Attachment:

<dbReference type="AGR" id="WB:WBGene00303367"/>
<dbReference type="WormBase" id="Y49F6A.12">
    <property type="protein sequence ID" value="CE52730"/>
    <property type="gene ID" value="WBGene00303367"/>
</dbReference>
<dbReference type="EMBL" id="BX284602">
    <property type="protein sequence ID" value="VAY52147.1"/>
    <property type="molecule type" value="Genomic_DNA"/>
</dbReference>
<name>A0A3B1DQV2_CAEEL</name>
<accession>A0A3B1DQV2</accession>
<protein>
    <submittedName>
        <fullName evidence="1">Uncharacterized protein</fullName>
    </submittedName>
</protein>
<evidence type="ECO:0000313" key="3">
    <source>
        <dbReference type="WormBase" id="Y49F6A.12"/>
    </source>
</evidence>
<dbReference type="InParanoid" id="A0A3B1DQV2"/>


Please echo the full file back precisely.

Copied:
<dbReference type="AGR" id="WB:WBGene00303367"/>
<dbReference type="WormBase" id="Y49F6A.12">
    <property type="protein sequence ID" value="CE52730"/>
    <property type="gene ID" value="WBGene00303367"/>
</dbReference>
<dbReference type="EMBL" id="BX284602">
    <property type="protein sequence ID" value="VAY52147.1"/>
    <property type="molecule type" value="Genomic_DNA"/>
</dbReference>
<name>A0A3B1DQV2_CAEEL</name>
<accession>A0A3B1DQV2</accession>
<protein>
    <submittedName>
        <fullName evidence="1">Uncharacterized protein</fullName>
    </submittedName>
</protein>
<evidence type="ECO:0000313" key="3">
    <source>
        <dbReference type="WormBase" id="Y49F6A.12"/>
    </source>
</evidence>
<dbReference type="InParanoid" id="A0A3B1DQV2"/>